Hamburg No matter what it costs. According to this motto, automakers now seem to be electrifying their compact models more and more. However, if the so-called 48-volt mild hybrid systems cost within a reasonable range, the technical and financial outlay for the plug-in hybrids is considerable. It goes without saying that this is not available for free. Experts estimate additional costs of between 5,000 and 8,000 euros.
“These are inevitably passed on to the customer,” says Peter Fintl from technology consultancy Altran. The Kia XCeed example shows that the plug-in version is more than 10,000 euros more expensive than the comparable normal petrol engine. It doesn’t look much better with other brands.
The automakers are in a dilemma. On the one hand, they have to meet the EU Commission’s CO2 fleet emissions (95 g / km) by the end of 2020. Otherwise there are high penalties, which can amount to hundreds of millions of euros, sometimes billions, depending on their new registrations in Europe.
On the other hand: A massive reduction in CO2 emissions – at least on paper – is only possible through expensive electrification of the drives. In addition to pure electric cars, the plug-in hybrids, so-called PHEV (Plug-in Hybrid Vehicle), make a positive contribution to the account. “The manufacturers benefit from a very unrealistic but legally compliant determination of the consumption,” says car expert Peter Fintl.
With this, the compact PHEV then reach values that sometimes go below 2 liters / 100 km. The best in the segment are 1.3 l / 100 km and CO2 emissions of around 30 g / km. This year, the EU Commission in Brussels is giving car manufacturers an additional bonus for electrified vehicles, a so-called super credit.
In the registration statistics, a plug-in model is included twice in the CO2 calculation and can, to stay with the example of 30 g / km, compensate for two conventional cars with CO2 emissions of 160 g / km each. The manufacturer has thus arithmetically sold three vehicles with the prescribed 95 g / km. The latter is one of the main reasons why carmakers are starting to push plug-in hybrids into the market, particularly in the high-volume segment.
However, the purchase of a plug-in hybrid can also be worthwhile for customers, because it receives massive government funding. An environmental bonus of 4,500 euros is paid out when purchasing and company car drivers also have a tax advantage.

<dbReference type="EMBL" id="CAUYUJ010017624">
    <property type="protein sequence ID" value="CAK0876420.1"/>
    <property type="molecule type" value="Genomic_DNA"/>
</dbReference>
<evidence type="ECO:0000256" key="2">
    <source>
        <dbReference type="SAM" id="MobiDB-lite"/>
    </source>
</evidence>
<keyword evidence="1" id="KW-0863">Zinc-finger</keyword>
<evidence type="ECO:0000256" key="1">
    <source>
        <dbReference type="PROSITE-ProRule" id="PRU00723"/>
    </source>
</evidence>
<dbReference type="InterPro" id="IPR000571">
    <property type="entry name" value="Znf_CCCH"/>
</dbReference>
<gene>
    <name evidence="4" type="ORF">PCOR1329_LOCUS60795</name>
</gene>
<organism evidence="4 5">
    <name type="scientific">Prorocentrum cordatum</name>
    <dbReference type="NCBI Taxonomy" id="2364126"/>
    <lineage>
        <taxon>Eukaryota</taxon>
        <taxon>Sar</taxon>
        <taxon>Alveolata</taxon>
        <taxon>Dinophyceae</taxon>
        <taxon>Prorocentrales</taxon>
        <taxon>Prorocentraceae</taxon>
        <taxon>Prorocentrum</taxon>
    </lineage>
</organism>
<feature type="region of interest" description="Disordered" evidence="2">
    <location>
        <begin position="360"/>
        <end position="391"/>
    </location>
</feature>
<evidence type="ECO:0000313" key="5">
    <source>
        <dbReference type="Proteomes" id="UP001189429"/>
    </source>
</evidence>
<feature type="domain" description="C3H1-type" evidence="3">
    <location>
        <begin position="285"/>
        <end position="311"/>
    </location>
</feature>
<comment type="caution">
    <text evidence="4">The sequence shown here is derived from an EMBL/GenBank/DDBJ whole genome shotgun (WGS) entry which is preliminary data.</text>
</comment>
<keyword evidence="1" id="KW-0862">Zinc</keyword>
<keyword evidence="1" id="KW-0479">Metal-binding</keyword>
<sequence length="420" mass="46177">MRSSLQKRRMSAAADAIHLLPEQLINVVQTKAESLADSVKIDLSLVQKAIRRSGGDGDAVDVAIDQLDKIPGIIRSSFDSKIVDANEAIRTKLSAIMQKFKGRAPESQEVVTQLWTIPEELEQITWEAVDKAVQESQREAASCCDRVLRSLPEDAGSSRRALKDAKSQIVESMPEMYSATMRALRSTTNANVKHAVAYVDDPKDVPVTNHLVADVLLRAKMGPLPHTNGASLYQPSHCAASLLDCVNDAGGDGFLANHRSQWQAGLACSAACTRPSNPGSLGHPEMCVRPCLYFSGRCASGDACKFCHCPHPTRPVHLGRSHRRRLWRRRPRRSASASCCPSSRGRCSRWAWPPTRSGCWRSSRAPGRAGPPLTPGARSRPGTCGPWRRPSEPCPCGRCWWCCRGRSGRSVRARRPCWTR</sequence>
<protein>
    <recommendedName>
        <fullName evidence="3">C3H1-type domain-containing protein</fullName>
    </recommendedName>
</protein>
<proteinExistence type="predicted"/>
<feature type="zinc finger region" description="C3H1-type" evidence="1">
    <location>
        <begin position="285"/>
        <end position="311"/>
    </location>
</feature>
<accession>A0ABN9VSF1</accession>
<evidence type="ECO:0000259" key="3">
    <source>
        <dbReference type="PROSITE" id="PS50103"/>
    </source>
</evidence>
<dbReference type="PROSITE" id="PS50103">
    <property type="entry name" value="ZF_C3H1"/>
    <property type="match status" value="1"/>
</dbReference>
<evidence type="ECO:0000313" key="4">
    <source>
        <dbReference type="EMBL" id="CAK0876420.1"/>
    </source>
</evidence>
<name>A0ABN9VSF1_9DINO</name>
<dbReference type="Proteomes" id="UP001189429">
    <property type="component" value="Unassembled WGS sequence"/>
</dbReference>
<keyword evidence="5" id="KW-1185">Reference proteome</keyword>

Because the well-known 1 percent rule only has to be applied to half the gross list price. Means: If the new car costs 40,000 euros, the company car driver only has to pay tax of 200 euros (instead of 400 euros) per month as additional income. Others, however, see the plug-in hybrid as a sensible solution to get used to electromobility as a driver.
In general, however, it should be borne in mind that the part-time electric cars carry significantly more technology with them than conventional combustion engines, are almost as expensive as pure electric cars in this class and can often consume even more when used with pure gasoline because of their higher weight.
There are these models
Renault even decided to become the only manufacturer in the B segment to offer the small city SUV Captur as a part-time Stromer. The French want to achieve the highest possible proportion of admissions. After all, the Captur is the bestseller in its class in Europe.
New in the compact segment are Jeep with Compass and Renegade and Ford with the Kuga. In addition to the XCeed, Kia also offers the Ceed Kombi as a plug-in hybrid. VW will launch the Golf 8 in two versions this year, the eHybrid and the GTE. Daughters Seat and Audi also have plug-in variants in the pipeline with Leon and A3 Sportback e-tron. They should be with the dealer this year.
The PSA group with Peugeot, Citroen and last but not least Opel relies on plug-in hybrids especially for the compact SUVs. However, Mercedes is most committed to the topic of plug-in hybrid. Almost all models of the A and B-Class are now available as so-called EQ-Power variants and create an electric range – previously a record in the segment – of up to 75 kilometers in theory.
Mercedes is also the only manufacturer to offer the CCS quick charge function for its compact models. This means that the battery can be filled to 80 percent in less than 30 minutes. Otherwise, this takes several hours at a household socket or wallbox.
Because charging in particular can become an annoying affair with plug-in hybrids and firstly requires a high degree of discipline and secondly the emotional readiness to really want to be on the go as often as possible. Ranges between 40 and 60 kilometers, as offered by most plug-in models, in principle require daily contact with the socket.
Depending on the local situation and bad weather, the battery may stay empty, according to the motto: I will drive with gasoline tomorrow and charge when it fits. Critics are annoyed by this behavior because many drivers do not use their plug-in hybrid primarily for the sake of convenience.
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